A very good film which has a good deal of action, whilst providing plenty of thought provoking questions. Some of the political comment in the film is a little dubious, but then, the film cannot make us agree to it, only think about it. Well worth seeing.


People will always need plates…

Beattie: Anthony? Oh congratulations on your exam results.

Anthony: Grandma, I failed.

Beattie: You failed? What do you mean you failed?

Anthony: I mean I failed – Maths, English, Physics, Geography, German, Woodwork, Art – failed.

Beattie: You didn’t pass anything?

Anthony: Pottery, very useful.

Beattie: People will always need plates. Anything else?

Anthony: And sociology.

Beattie: An ‘ology’, he’s got an ‘ology’ and he says he’s failed. You’re a scientist…

… the brilliant boys. You know it’s the teachers who are wrong, you know they can’t mark, half of them can’t see.


Getting quicker

It doesn’t seem so long ago that everything I played on the violin had to be adagio. My teacher pointed out I’m actually able to play slightly quicker now, ok possibly not vivace or even allegro, but a moderato is an improvement. 🙂


Dah da dee dah dah de doe doe…

Went round Sarah’s this evening to watch Robin Hood on DVD. It’s been a while since I’d seen it, but as soon as it started, it all came flooding back – a great little Disney classic. OK, so the film has very tenuous links to any semblance of the real story of Robin Hood (if indeed, there is a true story), with the soundtrack placing various American rooted music forms in the heart of the story! Saying that, the film is great fun to watch, with very pleasing visuals, and a good evening of entertainment.


a.m.: Acts 2:42 p.m.: 1 Thessalonians 4:13-5:11

They devoted themselves to the apostles’ teaching and to the fellowship, to the breaking of bread and to prayer. Acts 2:42

Quite an appropriate sermon (from a visiting speaker) given the week I’ve just had. From the very beginning of the Christian church, the words of God were of prime importance. At the time they would’ve had the Old Testament, as well as the teachings of the apostles. Today, the apostles teaching is contained within the New Testament, and if we are to maintain a vibrant living church we need to study the scriptures of the Old and New Testaments that we might know the word of God.

As well as the word of God, the early church devoted themselves to each other, caring for one another, sharing material possessions as each had need. This was the outward workings of the family of God, brothers and sisters in Christ. Today, whilst the culture might be slightly different, the principal is the same and we must seek to address the needs of all those in the church. (Note, needs, not whims)

They also ate together, both informally and formally. They had fellowship together over a meal, as well as remembering their Lord and Saviour through bread and wine. Today, we should continue to nurture relationships with both each other and our Lord through meals and holy communion.

Finally they prayed. As God’s people today, we need to constantly seek him in prayer. Only through all these things can a church be alive in Christ.


Walking where he walked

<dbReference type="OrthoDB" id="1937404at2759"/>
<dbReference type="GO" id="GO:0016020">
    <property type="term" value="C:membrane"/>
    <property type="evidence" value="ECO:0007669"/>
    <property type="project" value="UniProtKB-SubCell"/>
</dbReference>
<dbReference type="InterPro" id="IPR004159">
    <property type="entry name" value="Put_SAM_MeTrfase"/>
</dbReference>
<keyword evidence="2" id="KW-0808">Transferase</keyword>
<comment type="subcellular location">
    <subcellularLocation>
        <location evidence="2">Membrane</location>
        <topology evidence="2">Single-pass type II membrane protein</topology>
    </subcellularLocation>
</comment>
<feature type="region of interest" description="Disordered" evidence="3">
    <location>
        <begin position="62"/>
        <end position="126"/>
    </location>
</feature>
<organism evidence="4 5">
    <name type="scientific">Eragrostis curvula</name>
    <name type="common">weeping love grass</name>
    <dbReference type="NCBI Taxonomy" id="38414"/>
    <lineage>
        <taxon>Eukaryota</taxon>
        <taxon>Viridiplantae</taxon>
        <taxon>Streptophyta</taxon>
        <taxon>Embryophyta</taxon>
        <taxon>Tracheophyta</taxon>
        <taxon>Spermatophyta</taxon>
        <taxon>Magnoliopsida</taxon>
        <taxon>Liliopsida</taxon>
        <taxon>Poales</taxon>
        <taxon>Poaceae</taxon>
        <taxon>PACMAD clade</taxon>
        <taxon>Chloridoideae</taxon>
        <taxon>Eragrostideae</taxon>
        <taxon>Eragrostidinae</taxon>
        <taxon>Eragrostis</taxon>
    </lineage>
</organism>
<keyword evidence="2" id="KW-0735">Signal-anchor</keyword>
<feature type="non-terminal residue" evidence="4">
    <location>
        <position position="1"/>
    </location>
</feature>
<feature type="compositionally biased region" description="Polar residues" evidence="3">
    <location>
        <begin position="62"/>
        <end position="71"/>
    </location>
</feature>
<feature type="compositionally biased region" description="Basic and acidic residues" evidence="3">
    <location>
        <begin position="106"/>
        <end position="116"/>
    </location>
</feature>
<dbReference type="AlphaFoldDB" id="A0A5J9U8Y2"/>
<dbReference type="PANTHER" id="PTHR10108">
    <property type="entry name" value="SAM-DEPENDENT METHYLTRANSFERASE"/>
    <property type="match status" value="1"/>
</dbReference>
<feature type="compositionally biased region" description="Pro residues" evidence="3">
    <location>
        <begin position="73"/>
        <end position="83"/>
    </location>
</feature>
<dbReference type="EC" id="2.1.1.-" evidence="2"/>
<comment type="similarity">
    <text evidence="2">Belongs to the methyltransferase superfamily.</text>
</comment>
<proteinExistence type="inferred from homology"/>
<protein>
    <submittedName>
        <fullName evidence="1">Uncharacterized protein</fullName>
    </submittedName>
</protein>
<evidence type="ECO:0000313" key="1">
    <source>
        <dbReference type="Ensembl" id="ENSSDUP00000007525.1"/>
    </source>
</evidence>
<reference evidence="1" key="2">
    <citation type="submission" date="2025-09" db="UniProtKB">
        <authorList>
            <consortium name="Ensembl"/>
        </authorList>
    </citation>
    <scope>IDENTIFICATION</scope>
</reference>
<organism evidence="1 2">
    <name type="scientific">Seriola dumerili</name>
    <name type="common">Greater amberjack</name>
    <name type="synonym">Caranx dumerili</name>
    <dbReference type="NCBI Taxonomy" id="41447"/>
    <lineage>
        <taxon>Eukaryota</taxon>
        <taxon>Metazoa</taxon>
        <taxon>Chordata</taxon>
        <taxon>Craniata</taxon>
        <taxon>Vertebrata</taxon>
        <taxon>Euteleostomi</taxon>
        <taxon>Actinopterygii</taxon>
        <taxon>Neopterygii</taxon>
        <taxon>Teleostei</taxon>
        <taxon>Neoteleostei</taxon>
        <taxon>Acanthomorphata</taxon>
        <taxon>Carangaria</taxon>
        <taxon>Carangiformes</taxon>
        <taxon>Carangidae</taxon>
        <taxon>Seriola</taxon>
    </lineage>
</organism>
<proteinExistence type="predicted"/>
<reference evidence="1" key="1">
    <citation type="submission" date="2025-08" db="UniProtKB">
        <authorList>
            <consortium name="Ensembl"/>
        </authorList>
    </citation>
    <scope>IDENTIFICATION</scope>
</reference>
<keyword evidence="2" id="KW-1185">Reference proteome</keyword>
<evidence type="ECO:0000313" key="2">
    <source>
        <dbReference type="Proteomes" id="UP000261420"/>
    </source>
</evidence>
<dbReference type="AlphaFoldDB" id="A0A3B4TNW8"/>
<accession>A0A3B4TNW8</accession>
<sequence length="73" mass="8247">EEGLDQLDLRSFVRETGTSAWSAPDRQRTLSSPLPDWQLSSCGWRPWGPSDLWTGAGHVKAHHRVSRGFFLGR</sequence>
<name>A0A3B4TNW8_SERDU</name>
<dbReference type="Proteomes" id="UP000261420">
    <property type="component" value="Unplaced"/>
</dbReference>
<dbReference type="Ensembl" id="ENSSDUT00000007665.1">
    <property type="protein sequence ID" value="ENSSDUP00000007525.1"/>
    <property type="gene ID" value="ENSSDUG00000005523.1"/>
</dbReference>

Another trip to Wales for a week! This time for the annual EMW Aberystwyth conference. As always, the conference didn’t seem to be long enough – come Friday I wanted to stay just a little longer, to hear more of the word of God being preached, to spend more time with other Christians and to spend time chilling out. However, the theme of the week was walking as Jesus walked, to live a life of service before God according to his word. Not only in times of ease, but at all times – even in the real world, so a return to reality is necessary, rather than living in an isolated haven. From bearing our cross, to fulfilling our office, to weeping, through to persevering to the end. The challenge now is to live the life I am called to live, through the Spirit who enables me. Am I going to be the man who looked in a mirror and forgot what he saw?


Possibly reassuring…

You have a 6% chance of going postal!

Congrats! You’re not going to shoot up a strip mall anytime soon. You’re so well-adjusted, it’s creepy.

How Likely Are You to Go Postal?
Create Your Own Quiz


Cars

Wandered along to the Vue cinema in Staines this afternoon to see Cars. I’ve enjoyed Pixar‘s finely crafted works so far, so my expectations were high. As has become traditional, there was a short film before the main feature which, as a budding violinist, I watched with glee – a little treat, I shall say no more.

As the main film started, it became apparent that the imagery was going to be stunning – as always. It’s hard to believe it’s all generated within the confines of silicon – from the basic lighting, through to the very convincing physical modelling. Even more astounding is the stories they come up with. Despite the fact this film is suitable for children, the stories are quite mature in their thinking – Pixar’s films always have an underlying morality to them. So both children and adults come out happy. Not sure the teenagers in the audience appreciate it though – possibly too old for the brightly coloured animation, possibly too young to appreciate the slightly meatier themes in the story and not enough teenage iconography to capture their imagination/consumerism. A thoroughly enjoyable film from my point of view though.


What doth every sin deserve?

Q: What doth every sin deserve?
A: Every sin deserveth God’s wrath and curse, both in this life, and that which is to come.

Q: What doth God require of us, that we may escape his wrath and curse due to us for sin?
A: To escape the wrath and curse of God due to us for sin, God requireth of us faith in Jesus Christ, repentance unto life, with the diligent use of all the outward means whereby Christ communicateth to us the benefits of redemption.

(Questions LXXXIV and LXXXV from the Westminster Shorter Catechism.)


The River King

Watched The River King this evening with some of the usual suspects. The cinematography and attention to detail was fantastic. It’s a shame the story wasn’t up to much. This level of film-making should be reserved for films which are true stories, and not merely the pure fictional concoction of a writer. A very long one and a half hours of film telling a story which is very simple. Worth watching? I don’t know.